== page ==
Original Illustration by Stephanie DeAngelis
When you think about improving your sex life, Karma Sutra books and Cosmopolitan articles likely flash through your mind. But contrary to what movies, TV shows, and the media at large have conditioned us to believe, couples don't necessarily have to be sexually adventurous in order to have a great sex life (though an open mind doesn't hurt). To that end, some science-backed suggestions and lifestyle adjustments can have just as big of an effect on your sex life as anything written in a tantric sex book.
Consider this year's findings from sexual health professionals, relationship studies, and new experiments in personality psychology. From communication strategies to yogi-approved exercises, the following five suggestions will not only spice things up with your partner, but they'll also open up new avenues of communication and improve your sexual health. Here's what science says you should focus on to improve your sex life in 2017.
Focus on Responsiveness
Never underestimate the effect of open and honest communication on overall sexual satisfaction. New research published in the Journal of Personality and Social Psychology even found a correlation between sexual desire and attentiveness, especially for women. "Sexual desire tends to subside gradually over time, with many couples failing to maintain desire in their long-term relationships," explained the researchers. But, simply responding and attending to your partner's needs, sexual or otherwise, can increase sexual satisfaction over time.
"People who perceive their partner as responsive believe that this partner understands and appreciates their needs, as well as reacts supportively to their goals," said lead study author Gurit E. Birnbaum, Ph.D. "This is important because it shows that you not only care about your partner's well-being but that you also truly understand his or her wants and needs." To cultivate responsiveness in your relationship, Birnbaum suggests setting aside time to talk and listen to your partner every day, without judgment or interruption. This intellectual intimacy may lead to greater connection behind closed doors.
Don't overdo it
As it turns out, there is a magic number when it comes to sexual frequency, and it's probably much lower than you thought. According to a study published in the Society for Personality and Social Psychology, couples in long-term relationships who have sex once a week are actually the happiest. "For the average person, having sex more frequently than once a week was not associated with greater happiness, but it wasn't associated with less happiness, either," said lead study author Amy Muise, Ph.D. "It's important to maintain a sexual connection with a romantic partner, but it's also important to have realistic expectations for one's sex life." In other words, don't feel pressured to alter your sex life to fit within society's expectations.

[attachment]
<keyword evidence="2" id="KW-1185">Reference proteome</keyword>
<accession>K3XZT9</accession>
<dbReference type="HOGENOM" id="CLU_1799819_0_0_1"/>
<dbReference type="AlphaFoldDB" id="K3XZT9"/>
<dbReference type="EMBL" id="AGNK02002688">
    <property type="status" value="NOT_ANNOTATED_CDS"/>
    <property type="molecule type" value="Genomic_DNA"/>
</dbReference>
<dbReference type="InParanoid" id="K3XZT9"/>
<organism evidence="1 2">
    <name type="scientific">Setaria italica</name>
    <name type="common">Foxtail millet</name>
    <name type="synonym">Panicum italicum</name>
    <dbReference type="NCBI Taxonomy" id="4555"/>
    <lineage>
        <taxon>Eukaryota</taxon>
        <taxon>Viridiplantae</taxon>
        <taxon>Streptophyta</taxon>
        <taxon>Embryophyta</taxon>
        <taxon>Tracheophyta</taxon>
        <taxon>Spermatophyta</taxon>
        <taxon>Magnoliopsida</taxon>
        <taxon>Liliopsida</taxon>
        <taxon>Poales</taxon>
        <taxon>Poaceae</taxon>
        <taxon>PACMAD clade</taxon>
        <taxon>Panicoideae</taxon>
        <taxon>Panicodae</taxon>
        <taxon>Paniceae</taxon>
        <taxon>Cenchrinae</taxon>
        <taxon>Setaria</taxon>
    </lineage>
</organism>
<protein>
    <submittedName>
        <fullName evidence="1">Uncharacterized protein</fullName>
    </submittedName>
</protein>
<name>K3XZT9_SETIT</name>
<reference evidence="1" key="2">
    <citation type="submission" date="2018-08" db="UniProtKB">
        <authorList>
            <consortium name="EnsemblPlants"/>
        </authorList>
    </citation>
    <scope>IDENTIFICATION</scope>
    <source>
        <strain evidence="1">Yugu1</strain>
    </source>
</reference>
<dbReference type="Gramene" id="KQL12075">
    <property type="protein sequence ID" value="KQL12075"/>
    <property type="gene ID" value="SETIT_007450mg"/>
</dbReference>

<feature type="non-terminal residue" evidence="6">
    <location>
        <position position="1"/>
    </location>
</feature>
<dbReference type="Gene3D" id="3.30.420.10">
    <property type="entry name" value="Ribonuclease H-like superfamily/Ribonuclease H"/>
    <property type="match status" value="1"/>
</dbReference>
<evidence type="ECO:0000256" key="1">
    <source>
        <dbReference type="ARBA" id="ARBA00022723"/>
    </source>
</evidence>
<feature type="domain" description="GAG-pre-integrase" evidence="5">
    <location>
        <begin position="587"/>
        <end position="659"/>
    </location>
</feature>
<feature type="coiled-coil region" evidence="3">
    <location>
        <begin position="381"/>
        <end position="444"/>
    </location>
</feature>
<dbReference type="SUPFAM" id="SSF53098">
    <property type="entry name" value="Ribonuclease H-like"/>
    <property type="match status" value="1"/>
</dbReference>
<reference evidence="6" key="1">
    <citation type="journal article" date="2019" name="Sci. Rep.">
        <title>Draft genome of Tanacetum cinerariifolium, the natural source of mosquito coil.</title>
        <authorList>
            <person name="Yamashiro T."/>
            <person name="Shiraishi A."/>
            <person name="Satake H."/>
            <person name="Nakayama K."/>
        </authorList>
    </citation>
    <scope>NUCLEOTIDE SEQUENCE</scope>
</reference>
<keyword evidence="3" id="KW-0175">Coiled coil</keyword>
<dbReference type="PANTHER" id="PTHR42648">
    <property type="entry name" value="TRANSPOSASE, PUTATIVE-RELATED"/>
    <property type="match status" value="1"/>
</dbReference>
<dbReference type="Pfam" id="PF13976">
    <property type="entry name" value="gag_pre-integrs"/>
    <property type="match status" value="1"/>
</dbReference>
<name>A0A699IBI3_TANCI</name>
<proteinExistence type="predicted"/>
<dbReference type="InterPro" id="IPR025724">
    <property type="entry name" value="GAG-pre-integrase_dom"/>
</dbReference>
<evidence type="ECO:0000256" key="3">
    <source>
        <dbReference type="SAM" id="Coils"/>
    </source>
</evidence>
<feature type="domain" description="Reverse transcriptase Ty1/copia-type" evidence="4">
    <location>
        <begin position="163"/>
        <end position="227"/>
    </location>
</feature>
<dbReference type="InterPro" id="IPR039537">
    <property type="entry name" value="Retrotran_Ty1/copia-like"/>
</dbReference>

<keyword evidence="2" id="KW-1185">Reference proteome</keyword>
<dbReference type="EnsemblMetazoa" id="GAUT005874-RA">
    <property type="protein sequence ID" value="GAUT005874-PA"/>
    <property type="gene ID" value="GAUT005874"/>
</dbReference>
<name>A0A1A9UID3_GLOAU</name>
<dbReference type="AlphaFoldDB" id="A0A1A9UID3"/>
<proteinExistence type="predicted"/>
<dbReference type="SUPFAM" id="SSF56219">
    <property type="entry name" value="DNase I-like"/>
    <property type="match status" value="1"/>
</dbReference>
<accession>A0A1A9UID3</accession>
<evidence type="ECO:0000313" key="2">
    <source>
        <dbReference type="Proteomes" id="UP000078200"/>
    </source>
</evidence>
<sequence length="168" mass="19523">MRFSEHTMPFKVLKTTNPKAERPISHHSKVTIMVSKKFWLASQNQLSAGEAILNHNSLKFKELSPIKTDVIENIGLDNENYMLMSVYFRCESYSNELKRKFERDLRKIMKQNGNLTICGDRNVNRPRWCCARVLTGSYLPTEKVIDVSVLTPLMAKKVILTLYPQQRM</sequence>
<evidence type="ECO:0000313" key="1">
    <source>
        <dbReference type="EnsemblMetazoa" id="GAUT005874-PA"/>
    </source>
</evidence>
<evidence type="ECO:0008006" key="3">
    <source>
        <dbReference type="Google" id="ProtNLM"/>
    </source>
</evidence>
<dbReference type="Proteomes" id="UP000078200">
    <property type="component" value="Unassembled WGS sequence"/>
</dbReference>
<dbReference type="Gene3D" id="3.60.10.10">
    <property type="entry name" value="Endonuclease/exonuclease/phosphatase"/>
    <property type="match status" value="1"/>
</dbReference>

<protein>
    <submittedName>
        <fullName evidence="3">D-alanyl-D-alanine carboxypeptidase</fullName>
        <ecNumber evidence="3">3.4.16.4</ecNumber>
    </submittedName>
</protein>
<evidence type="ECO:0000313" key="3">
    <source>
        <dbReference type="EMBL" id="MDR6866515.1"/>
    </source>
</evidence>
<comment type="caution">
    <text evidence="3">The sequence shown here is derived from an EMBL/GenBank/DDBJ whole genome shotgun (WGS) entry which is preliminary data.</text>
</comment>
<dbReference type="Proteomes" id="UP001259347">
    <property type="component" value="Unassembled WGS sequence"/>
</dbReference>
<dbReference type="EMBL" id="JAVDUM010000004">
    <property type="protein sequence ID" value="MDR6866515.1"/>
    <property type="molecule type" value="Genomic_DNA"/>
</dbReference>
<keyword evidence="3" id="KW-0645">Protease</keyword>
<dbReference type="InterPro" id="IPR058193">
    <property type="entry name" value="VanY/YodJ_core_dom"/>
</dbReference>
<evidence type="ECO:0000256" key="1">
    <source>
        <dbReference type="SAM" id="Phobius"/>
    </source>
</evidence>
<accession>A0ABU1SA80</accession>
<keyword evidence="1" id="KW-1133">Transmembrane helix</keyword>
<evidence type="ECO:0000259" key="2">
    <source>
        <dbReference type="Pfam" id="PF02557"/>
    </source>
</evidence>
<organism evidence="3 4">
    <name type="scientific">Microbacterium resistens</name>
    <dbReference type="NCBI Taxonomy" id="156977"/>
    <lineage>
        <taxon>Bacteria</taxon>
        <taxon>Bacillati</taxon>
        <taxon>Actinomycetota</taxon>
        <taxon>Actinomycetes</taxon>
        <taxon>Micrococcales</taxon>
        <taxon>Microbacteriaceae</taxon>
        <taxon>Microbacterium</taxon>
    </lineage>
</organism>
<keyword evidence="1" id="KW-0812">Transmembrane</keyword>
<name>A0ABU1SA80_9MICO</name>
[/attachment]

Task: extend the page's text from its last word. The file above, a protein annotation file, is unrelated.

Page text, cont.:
Do these 5-minute exercises
According to yoga expert Karly Treacy, certain poses using your pelvic muscles can do more than improve flexibility and mindfulness. "Considering that orgasms are the result of muscular contractions, we want to be certain that all of the muscles that are responsible for sexual satisfaction are awake, flexible, strong, and capable of functioning to their maximum potential," said Treacy in an interview with MyDomaine.
She recommends the seated breathing pose, the reclining bound angle pose, and the tried-and-true runner's lunge to awaken and strengthen these important muscles. Physical benefits aside, a 2009 study published in The Journal of Sexual Medicine also found a connection between mindfulness and increased sexual desire and arousal in women. Get stretching.
Don't play hard to get
While playing hard to get may capture the attention of a potential suitor in the flirtation stage, research suggests that the opposite behavior will lead to greater intimacy behind closed doors. A 2016 study published in the British Journal of Psychology found that people who behaved more altruistically, or were simply nicer and more perceptive to others' wants and needs, also had more active sex lives. After analyzing the responses of nearly 300 male and female participants, the researchers found a link between altruistic acts, like donating money or giving blood, and more frequent sex within romantic relationships.
Make time for relaxation
It's no secret that high-stress activities, like juggling work with motherhood, planning for the holidays, or all three at once, can lead to spikes in the stress hormone cortisol. But unfortunately, studies show that cortisol also decreases feelings of sexual arousal, desire, and satisfaction, primarily in women. To keep your libido from dipping, New York-based clinical psychologist and sex therapist Megan Fleming, MD, recommends taking a break from life's daily stressors, and scheduling some much-need vacation time with your partner. "Prioritize the time so it can actually happen, and then be flexible in the moment to see what you both feel like doing."
Want to learn more? Shop our selection of sexual health books below, and share your tips in the comments!